Forget What You Know About KITES!
Forget what you know about kites. Well, that was probably easy. The kite as an art form has alluded most of American culture and art (save that heart warming scene at the end of Mary Poppins.) Local artists and owners of Air Works Studios George Peters and Melanie Walker graciously allowed me to visit their studio and discuss their upcoming Kites! class and opened my eyes to the kite as an art form. I quickly found my experience and knowledge of kites was limited, but George and Melanie happily led me to their personalized Pandora’s box. It was filled with kites.
Melanie Walker and George Peters’ studio in Boulder is a wonderland of eclectic collections, remnants of art pieces past, and of course, kites. They also work with sculpture, aerial art, and public art to create new surroundings and experiences. “We lean more towards giving art experiences which lead to creating an atmosphere rather than a single object,” Melanie explained. You can find their air installations peppering the nation, as well as right here in Boulder. (Fly on over to their website to see a long list of projects and commissions.)
Although their art takes many different forms, their love of kites is apparent. George and Melanie recently found pictures of each of them flying kites with their own fathers at a very early age, 6 and 4 respectively. However, George’s kite making beginnings started with the book The Art of the Japanese Kite, which opened his eyes to the wide world of kites. “Once you see what people have done in the history of kites, you begin to understand it isn’t just diamonds. There are many forms.” He quickly walked about the studio, carefully selecting books to support his claim. Melanie explained further, “Any form will fly as long as there is enough surface area to catch the wind.”
George and Melanie opened book after book, introducing me to artists and entire cultures of unique aerial art forms, both modern and thousands of years old. They were right about the diamond; it has a rather limited association with kites.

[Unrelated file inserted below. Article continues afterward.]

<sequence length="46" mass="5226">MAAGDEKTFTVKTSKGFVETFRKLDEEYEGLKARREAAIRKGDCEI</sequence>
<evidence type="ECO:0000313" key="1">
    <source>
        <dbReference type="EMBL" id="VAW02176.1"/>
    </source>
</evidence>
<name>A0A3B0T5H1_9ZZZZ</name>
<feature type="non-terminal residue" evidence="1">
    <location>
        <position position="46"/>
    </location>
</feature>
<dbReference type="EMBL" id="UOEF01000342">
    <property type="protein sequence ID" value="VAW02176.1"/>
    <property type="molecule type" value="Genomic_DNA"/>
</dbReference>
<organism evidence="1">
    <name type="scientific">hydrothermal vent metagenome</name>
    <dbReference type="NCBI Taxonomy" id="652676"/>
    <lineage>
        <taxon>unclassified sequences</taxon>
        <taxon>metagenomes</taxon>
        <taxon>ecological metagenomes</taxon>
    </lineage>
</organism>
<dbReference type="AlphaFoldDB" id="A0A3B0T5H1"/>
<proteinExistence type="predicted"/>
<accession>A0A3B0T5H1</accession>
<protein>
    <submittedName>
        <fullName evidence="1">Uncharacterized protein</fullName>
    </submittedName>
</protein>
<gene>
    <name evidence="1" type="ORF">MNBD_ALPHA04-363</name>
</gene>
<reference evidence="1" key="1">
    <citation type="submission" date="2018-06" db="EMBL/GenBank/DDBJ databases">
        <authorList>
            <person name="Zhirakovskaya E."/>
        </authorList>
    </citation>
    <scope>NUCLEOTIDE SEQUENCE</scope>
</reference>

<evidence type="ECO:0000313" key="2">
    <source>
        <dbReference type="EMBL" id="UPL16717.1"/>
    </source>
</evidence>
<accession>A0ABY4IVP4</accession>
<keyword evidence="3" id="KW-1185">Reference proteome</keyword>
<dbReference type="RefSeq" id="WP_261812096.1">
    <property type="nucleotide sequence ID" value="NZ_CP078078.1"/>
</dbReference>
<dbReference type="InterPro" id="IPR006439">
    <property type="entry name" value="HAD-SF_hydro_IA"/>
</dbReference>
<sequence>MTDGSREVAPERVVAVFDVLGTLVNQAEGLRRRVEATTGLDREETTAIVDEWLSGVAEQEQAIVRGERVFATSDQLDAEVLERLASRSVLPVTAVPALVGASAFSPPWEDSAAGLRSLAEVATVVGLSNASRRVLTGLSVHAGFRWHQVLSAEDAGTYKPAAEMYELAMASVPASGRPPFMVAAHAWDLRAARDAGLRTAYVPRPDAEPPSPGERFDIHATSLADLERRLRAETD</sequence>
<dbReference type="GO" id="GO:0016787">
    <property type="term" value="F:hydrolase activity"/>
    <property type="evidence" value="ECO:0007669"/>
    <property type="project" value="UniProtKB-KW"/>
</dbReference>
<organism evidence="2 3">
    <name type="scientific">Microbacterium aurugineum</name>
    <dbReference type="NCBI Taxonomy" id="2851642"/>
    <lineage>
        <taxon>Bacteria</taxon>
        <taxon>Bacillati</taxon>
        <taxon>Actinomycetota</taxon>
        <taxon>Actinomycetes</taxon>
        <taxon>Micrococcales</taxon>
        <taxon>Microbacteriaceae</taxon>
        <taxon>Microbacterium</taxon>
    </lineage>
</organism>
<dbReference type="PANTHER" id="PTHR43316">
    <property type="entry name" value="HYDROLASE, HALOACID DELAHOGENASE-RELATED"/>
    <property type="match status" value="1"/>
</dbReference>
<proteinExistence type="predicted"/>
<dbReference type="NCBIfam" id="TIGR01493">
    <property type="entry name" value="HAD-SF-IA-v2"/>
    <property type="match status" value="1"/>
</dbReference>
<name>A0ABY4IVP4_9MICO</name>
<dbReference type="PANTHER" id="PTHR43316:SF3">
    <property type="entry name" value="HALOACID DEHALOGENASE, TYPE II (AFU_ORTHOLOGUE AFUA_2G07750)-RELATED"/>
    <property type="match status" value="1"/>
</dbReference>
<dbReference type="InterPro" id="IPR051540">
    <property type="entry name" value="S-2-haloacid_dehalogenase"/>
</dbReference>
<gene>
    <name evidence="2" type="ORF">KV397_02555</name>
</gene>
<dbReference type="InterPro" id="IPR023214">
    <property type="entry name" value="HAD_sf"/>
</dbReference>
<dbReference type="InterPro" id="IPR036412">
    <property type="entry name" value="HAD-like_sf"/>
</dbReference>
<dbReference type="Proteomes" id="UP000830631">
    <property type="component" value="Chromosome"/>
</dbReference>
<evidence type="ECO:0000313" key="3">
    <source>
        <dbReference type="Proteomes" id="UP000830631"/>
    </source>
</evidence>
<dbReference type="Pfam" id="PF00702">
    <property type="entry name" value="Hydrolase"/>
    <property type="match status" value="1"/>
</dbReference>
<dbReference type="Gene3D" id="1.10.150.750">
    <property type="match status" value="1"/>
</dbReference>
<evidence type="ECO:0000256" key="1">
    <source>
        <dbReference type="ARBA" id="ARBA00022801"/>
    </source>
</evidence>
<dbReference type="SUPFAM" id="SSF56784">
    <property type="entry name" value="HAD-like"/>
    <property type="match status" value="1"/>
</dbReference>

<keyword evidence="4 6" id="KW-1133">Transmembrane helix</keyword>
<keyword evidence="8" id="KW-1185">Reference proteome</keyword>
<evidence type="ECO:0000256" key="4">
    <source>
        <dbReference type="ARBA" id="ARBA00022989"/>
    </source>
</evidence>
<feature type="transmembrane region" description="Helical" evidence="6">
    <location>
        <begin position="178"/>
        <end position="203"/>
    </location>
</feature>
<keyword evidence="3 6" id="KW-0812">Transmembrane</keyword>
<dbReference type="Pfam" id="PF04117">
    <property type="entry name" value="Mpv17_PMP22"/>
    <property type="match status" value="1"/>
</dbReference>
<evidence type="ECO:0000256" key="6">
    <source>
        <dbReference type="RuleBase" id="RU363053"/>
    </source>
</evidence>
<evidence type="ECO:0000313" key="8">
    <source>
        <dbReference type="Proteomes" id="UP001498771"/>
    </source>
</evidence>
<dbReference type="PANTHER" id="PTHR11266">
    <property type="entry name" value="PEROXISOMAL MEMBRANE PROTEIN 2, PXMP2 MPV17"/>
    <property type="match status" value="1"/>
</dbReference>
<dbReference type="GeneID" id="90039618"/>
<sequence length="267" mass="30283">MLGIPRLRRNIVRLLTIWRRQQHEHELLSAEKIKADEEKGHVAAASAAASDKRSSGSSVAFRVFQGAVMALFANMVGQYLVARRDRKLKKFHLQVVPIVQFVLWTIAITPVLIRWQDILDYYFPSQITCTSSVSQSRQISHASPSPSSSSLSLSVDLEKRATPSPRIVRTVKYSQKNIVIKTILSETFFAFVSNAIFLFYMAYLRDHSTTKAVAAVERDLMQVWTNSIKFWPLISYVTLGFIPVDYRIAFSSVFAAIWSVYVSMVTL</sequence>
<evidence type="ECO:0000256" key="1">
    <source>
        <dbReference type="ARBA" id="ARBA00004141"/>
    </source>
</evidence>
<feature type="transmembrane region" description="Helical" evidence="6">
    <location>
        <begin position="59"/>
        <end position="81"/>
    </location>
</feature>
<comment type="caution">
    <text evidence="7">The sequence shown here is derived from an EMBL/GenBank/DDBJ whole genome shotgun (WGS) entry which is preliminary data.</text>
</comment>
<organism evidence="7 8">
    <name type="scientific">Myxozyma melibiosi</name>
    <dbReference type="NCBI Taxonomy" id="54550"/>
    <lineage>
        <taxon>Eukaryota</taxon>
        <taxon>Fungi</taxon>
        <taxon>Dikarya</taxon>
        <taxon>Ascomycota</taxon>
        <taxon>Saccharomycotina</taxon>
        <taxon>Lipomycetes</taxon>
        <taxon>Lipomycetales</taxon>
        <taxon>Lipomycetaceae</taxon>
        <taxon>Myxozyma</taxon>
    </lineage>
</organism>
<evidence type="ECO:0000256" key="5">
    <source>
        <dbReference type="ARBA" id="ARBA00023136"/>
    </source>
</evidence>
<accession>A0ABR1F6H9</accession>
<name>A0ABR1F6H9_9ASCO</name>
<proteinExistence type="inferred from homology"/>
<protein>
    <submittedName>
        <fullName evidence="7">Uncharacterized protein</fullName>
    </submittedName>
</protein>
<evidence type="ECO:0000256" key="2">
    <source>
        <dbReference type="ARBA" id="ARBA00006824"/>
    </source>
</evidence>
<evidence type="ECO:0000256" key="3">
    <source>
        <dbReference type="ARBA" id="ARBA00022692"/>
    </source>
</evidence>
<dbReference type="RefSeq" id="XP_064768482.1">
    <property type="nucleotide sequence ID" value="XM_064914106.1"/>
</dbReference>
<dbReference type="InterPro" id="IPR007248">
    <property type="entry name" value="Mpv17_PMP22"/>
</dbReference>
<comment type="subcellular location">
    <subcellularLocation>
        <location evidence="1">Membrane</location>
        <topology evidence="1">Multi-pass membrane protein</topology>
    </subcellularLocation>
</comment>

In Afghanistan, kites fight by ‘cutting’ each others kites of out the air. Shards of glass are rubbed onto the kite strings with the intent of cutting the string of your opponent. Thirty foot long Day of the Dead kites fly over the cemeteries in Guatemala, honoring loved ones. China has a long, colorful history with celebratory kites that simply cannot be summed up here. The historical list goes on and on. Modern kites from Anna Rubin and Jackie Matisse stretch the word kite and include forms you wouldn’t believe could fly.
Discussing the cultural affiliations with kites around the world, George said, “I like to emphasize the celebratory aspect of kites. You design them, make them, paint them, and then fly them out in a big field with a whole bunch of your friends. And you’re bound to make more friends when you launch a kite. People come from all over the park or beach to talk kites.” Melanie added, “Kites are really commercialized in this country where as other countries have more of a celebratory feel regarding their kite traditions.”
Perhaps that’s why they take their show on the road often, entering and flying their kites in international kite festivals all over the globe. “It’s often where we test our kites,” George announced. “You get it up there and watch it immediately zzzzrrrrrroooommmm- nose dive onto the ground. Splat! You just run over and hope no one saw and patch it up real quick.” George and Melanie laughed easily at themselves as they told story after story of both failures and successes.
“I was lucky,” Melanie admitted. “By the time I was interested in kites and began working with George, he’d already figured out the hard part of how to make them fly. It took him 3 years before they actually flew right, and I just borrowed the knowledge from all his failures.” It worked out well. George and Melanie have been collaborating on kites in Boulder since 1995. Melanie’s work with photography translates well onto a kite form, backlit by the sun itself.
Well, I’d love to paint a kite and see it flying high in the Colorado sky! But what about the engineering involved? George and Melanie briefly explained the physics of kites, and a bit more about materials, but George laughed and said, “I don’t even like to emphasize to people that it has to fly. If it doesn’t fly, it can be a really nice wall hanging. It takes the pressure off.”
I’m excited to offer two opportunities for you to learn more about George and Melanie’s rich, fantastical world of kites. On Friday, March 7, Two Hands Paperie will host them for our Visiting Artist Series. Drop in between 2:00 and 5:00 pm to find out more about their approach and history with kites. This event is FREE and open to all.
Better yet, sign up for their KITES! class on Saturday, March 15 from 2:00-6:00pm. It is offered in their studio/mini museum which is a stone’s throw from Two Hands Paperie.
If you can’t make it to the free event or class, stop by the store and look at George and Melanies’ work in our front window, and throughout the store. It will be on display through the month of March.